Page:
Music: The value of an old-fashioned love song
Free Press Music Columnist
When the spiky-coiffed, slightly grizzled and diminutive man took the stage of Staples Center in Los Angeles last January to accept the “Best Album” Grammy with Daft Punk, a lot of young fans probably wondered: Who was that leprechaun-looking fellow doing the talking for the French robotic duo?
The answer, of course, is Paul Williams, who nabbed his first Grammy nomination (for “Rainy Days and Mondays”) 34 years earlier, a good four years before either member of Daft Punk was even born. When Williams collaborated with Daft Punk on two songs (“Touch” and “Beyond”) from their best-selling “Random Access Memories” last year, he became the only songwriter to have written for Daft Punk and the Monkees (“Someday Man”), Scissor Sisters (“Almost Sorry”) and Streisand (“Evergreen”), Three Dog Night (“Just an Old-Fashioned Love Song”) and the Muppets (“Rainbow Connection”).
In a career that has included numerous acting roles — besides his best-known roles as Swan in “Phantom of the Paradise” and Little Enos Burdette in “Smoky and the Bandit,” Williams has also played the Penguin and an ape engaged in the “Battle for the Planet of the Apes.” The man born Paul Hamilton Williams, Jr. in Bennington, Neb., has had one of those Zelig-like careers, photo-bombing his way through musical history like nobody else.
You could be forgiven for thinking Williams’ turn on “Random Access Memories” was a bit of a comeback for the 73-year-old songwriter, but the truth is Williams has been more than elbow-deep in the musical industry for the past several years. As a board member of the American Society of Composers, Authors and Publishers (better known by its acronym: ASCAP) since 2001, and its president since 2009, Williams has advocated for songwriters for well over a decade now.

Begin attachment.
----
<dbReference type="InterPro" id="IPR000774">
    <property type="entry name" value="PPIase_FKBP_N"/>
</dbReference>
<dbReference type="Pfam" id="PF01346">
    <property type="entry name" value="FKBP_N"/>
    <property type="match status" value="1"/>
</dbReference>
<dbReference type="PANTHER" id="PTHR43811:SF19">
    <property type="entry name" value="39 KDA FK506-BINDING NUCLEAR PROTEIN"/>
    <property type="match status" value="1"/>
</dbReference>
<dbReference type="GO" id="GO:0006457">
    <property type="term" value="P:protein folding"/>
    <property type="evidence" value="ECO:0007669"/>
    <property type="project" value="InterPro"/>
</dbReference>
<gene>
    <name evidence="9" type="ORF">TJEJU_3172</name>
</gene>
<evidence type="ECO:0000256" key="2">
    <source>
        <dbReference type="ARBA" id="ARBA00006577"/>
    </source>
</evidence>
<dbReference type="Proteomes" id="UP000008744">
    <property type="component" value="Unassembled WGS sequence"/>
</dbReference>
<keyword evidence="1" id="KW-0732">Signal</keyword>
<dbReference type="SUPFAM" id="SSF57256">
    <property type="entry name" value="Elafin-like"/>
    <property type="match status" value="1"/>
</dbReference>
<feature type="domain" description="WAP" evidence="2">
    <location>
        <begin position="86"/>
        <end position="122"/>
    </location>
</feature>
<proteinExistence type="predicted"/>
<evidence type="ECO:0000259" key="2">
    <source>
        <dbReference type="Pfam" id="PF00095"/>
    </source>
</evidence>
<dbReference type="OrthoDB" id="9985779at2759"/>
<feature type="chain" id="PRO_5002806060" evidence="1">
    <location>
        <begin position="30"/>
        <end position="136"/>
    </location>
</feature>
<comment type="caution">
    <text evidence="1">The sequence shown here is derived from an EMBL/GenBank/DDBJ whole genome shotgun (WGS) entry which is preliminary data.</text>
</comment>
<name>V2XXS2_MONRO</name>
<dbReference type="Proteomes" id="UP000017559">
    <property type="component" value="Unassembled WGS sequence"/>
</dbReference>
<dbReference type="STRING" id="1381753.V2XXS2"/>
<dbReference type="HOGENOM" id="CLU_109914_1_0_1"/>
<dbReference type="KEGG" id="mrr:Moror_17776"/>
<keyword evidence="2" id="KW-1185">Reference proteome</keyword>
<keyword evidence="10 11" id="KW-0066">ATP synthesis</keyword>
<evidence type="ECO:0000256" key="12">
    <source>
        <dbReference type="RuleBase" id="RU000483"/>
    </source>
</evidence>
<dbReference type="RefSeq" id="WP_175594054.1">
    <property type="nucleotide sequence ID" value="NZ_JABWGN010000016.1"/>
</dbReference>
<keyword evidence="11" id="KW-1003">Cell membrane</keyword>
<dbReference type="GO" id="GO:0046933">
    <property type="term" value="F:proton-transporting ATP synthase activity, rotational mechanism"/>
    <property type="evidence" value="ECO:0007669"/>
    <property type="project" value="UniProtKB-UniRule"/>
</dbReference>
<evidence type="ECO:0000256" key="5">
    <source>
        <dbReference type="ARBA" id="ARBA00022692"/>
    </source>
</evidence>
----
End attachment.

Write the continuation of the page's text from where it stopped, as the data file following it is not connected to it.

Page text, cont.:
Williams made news a couple weeks ago when he penned an editorial for “Roll Call,” the congressional blog, about ASCAP’s intentions to revamp the laws which govern songwriting royalties. The last time these laws were addressed by Congress was in 2001, before the Apple iPod was invented. Since that time, the music industry has morphed in ways few could have predicted. As a result, it is sadly not uncommon now for music labels and recording artists to make as much as 12 or 14 times the amount a songwriter makes on the same streaming song on Spotify or Pandora.
To help counter the winds against the songwriter, Williams and his ASCAP cohorts have announced a new initiative called “MAP,” which stands for “Music Advocacy Project.” As part of that initiative, Williams traveled to Washington, D.C. recently with other great songwriters like Jimmy Webb and Randy Newman to meet with lawmakers about ways current licensing laws could be changed to be more equitable to songwriters.
Only time will tell if their efforts will come to fruit, although the ASCAP-approved Songwriter Equity Act of 2014, a (nowadays rare) House Resolution with wide bipartisan support, was referred to subcommittee in March. But something needs to be done; as the author of “Just an Old-Fashioned Love Song” knows only too well, modern love songs just don’t pay like the old-fashioned ones used to.
Craven Lovelace is the producer of the Notes Blog & Podcast at http://cravenlovelace.com/notesblog. He also writes about popular culture at the Cravenomena blog: http://cravenlovelace.com/cravenblog. You may find him on Facebook as well.
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